The Border Crisis is Not Just About Racism. Follow the Money

Last Monday, the Trump administration announced a new expedited removal policy, expanding the Department of Homeland Security's power to deport more immigrants with increased speed. This news comes on the heels of a series of raids last week targeting thousands of migrants and months of uproar over the administration's controversial immigrant detention practices.

Meanwhile, many of these migrants who crossed through our southern border remain in various detention centers—which many have likened to concentration camps—across the nation, and the situation is only worsening. Immigrant detentions are surging: 132,887 migrants were apprehended this May, the most in any single month since 2006. This has led to severe overcrowding that exacerbates already-appalling camp conditions. Lawyers and members of Congress who have been able to enter the camps have seen detainees without access to showers, clean clothes, and hot food—accompanying near-endless allegations of abuse in recent years.

To combat this injustice, we must understand its causes. Through our nation's history, many immigration policies have been driven by nativism, so it makes sense to look at the current immigrant detention crisis within that context. However, there is another force shaping the particularities of the detention system that is often overlooked: money in politics.

What do political donations have to do with conditions in detention centers? It turns out that a large portion of the detained immigrants are being held within privately-owned detention facilities run by Immigration and Custom Enforcement (ICE)-contracted private prison companies. In 2018, GEO Group and CoreCivic, two such private prison companies, received a whopping $358 million in ICE contracts. Mainstays in the prison industry, these companies have long histories of profiting off of the detention of vulnerable communities; making money off the violent imprisonment of Hispanic immigrants is but their latest financial endeavor.

Following the trail of political donations shows us how this travesty has been possible. The sad fact is that 11 out of the 17 members of Congress sitting on the conference committee that determined appropriations for ICE in 2019—including funding the agency used to give to contractors like GEO and CoreCivic—accepted private prison money to run their political campaigns. Since 2007, these 11 legislators have relied on more than $170,000 from these two giant companies.

Though Republicans have borne the brunt of the blame for ICE tactics, Democrats are complicit, too. House Democrat Henry Cuellar, who sat on the conference committee, has received more money from GEO and CoreCivic than any other committee member. Over the course of his congressional career, Cuellar's campaigns and leadership PACs have taken $54,690 from GEO Group's PAC and $10,000 from CoreCivic's. Unsurprisingly, Cuellar has been an unwavering supporter of ICE.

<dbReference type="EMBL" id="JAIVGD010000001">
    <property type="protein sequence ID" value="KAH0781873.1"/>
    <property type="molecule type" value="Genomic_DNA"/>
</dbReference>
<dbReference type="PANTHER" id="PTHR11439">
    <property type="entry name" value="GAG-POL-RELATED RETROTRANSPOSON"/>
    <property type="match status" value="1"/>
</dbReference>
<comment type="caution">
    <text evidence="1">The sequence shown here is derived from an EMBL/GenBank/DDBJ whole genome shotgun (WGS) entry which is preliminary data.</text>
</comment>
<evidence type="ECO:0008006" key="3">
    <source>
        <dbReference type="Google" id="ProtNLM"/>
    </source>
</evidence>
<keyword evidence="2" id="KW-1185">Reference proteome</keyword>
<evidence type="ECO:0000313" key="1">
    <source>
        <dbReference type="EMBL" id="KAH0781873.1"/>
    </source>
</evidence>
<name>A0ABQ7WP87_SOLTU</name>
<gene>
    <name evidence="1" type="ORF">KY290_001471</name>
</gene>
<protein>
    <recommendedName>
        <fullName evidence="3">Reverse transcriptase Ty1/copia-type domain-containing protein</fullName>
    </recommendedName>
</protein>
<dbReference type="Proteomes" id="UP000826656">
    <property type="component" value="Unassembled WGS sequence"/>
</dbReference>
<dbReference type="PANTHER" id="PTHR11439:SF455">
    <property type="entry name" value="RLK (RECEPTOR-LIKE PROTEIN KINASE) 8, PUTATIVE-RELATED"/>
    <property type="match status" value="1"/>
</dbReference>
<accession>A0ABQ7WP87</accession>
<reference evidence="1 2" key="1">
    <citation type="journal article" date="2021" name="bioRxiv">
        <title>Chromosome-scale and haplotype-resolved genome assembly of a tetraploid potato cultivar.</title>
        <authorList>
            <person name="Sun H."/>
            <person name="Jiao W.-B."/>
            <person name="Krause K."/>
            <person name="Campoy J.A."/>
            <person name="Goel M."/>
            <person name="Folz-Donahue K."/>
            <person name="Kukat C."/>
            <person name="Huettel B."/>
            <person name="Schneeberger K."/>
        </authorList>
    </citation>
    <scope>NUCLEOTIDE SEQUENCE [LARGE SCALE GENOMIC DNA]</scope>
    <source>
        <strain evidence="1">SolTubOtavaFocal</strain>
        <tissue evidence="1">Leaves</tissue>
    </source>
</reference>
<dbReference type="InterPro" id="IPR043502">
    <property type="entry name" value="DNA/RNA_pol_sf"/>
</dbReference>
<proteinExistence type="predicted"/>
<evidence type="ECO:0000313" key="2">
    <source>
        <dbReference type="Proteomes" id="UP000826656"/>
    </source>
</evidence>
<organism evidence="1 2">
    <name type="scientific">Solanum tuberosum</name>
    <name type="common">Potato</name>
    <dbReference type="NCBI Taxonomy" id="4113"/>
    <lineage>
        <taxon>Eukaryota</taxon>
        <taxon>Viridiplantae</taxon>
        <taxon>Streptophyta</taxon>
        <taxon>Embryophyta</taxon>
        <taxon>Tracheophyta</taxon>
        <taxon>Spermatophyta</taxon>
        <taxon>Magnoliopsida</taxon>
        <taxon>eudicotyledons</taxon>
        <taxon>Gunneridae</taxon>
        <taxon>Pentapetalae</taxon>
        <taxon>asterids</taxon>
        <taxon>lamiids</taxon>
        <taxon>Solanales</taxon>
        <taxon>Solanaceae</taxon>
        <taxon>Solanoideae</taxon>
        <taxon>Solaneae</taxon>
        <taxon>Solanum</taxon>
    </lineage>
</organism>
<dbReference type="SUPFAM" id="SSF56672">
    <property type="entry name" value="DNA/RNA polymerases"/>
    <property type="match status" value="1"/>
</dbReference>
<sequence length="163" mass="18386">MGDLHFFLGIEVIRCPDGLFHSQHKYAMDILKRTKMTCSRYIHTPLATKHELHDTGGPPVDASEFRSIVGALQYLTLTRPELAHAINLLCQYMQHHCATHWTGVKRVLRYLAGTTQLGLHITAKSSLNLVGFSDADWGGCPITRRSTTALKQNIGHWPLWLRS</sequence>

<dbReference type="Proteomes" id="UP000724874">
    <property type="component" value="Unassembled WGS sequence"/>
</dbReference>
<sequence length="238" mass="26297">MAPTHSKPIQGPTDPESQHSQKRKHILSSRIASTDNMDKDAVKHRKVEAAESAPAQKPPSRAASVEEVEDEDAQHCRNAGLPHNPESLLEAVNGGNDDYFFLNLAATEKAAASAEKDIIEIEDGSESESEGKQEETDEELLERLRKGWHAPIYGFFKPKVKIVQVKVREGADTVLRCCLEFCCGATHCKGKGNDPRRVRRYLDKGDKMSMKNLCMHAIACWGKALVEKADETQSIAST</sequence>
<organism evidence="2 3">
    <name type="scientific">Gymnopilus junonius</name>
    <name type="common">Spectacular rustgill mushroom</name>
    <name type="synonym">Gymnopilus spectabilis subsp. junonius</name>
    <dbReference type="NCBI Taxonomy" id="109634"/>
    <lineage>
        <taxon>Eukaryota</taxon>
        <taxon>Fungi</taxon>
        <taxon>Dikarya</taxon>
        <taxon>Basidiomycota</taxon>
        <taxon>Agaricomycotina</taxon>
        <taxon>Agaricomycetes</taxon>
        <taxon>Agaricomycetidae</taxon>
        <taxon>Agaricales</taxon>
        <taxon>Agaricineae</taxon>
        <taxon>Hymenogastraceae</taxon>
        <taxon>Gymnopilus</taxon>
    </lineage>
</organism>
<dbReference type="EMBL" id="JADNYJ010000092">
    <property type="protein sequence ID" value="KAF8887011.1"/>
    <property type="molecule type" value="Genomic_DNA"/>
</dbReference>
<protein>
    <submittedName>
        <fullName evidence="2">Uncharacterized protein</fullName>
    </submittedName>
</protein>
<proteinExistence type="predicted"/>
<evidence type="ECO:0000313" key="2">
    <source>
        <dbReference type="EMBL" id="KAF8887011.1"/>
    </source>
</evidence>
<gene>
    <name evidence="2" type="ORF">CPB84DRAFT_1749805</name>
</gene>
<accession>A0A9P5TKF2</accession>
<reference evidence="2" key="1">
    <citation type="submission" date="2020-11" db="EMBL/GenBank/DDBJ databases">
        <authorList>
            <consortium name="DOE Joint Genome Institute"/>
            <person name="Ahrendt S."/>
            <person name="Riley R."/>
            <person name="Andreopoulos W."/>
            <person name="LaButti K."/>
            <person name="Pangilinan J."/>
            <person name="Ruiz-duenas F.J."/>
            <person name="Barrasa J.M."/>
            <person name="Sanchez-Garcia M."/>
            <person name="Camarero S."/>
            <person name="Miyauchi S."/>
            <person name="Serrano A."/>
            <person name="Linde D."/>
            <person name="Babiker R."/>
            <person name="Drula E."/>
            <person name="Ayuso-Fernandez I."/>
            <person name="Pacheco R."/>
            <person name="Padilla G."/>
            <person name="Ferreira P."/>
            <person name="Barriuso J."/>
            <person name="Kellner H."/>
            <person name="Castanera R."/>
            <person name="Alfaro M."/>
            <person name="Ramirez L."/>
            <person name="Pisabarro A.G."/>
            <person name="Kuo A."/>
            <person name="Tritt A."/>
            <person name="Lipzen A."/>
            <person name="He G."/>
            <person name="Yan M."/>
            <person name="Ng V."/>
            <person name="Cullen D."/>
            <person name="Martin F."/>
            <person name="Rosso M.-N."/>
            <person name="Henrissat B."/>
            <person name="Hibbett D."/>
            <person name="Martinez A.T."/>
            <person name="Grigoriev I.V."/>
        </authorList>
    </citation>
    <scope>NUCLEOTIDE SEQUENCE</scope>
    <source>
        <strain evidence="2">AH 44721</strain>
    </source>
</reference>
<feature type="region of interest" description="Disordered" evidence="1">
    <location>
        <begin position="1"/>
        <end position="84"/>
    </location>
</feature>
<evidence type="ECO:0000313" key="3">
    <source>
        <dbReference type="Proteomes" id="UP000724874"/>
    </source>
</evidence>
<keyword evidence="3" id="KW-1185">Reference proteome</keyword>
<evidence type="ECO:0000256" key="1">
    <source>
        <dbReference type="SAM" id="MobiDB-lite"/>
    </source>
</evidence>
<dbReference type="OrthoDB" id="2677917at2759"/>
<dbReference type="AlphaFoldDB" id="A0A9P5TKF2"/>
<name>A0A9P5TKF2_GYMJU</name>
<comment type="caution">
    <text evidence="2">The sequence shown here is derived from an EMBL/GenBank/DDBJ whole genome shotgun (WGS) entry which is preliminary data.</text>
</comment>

And this corporate capture doesn't stop at campaign donations. Since 2016, GEO Group has spent more than $4.68 million on lobbying. And CoreCivic spent an astounding $10.6 million on immigration lobbying between 2008 and 2014. Of that money, $9,760,000 went toward lobbying members of the House Appropriations Committee Homeland Security Subcommittee, which is responsible for funding migrant detention. Moreover, from 2015 to 2018, CoreCivic has doled out $4.16 million on lobbying, a hefty sum in such a short timeframe.

These corporations and their executives view their donations and lobbying expenses as investments. They pump money into the political system by donating to politicians and PACs, knowing that they will receive favorable policies in return—in this case, lucrative ICE contracts.

Politicians, on their end, take these funds because elections are increasingly expensive and they need to raise obscene amounts of money to be viable candidates.

To be clear, most of the time, most politicians do not change policy positions in direct exchange for campaign donations, but the preferences of big donors will surely weigh on the mind of politicians. This stunningly common and, right now, totally legal form of political corruption is incredibly corrosive to our body politic.

Ultimately, our broken campaign finance system renders irrelevant those who cannot pay to play and benefits wealthy corporate donors. After all, most individuals don't have the funds to compete with large corporations for political influence. This problem is tied up in the inequality of our economic system. To fix it, we must augment the power of small-dollar donations and remove the perverse incentive structures for politicians.

A robust system of public financing of elections would go a long way toward ending this corruption. Under a public financing system, small donations would be incentivized—either through democracy vouchers or matching funds—allowing candidates to rely on financial support from the people they represent rather than the corporations that seek to influence their positions. Allowing individuals to amplify their voices with comprehensive public financing of elections would produce a fundamental shift in American politics and finally make politicians accountable to the people.

It's critical to fight the destructive policies of this or any Administration, and closing the detention centers is a top priority. But those working to bring humanity to the border should also prioritize public financing of elections if they want to see positive changes. Our ability to prevent future atrocities depends upon it.

Danny Holt is a fellow at EqualCitizens.US and a student at Wesleyan University

The views expressed in this article are the author's own.​​​​​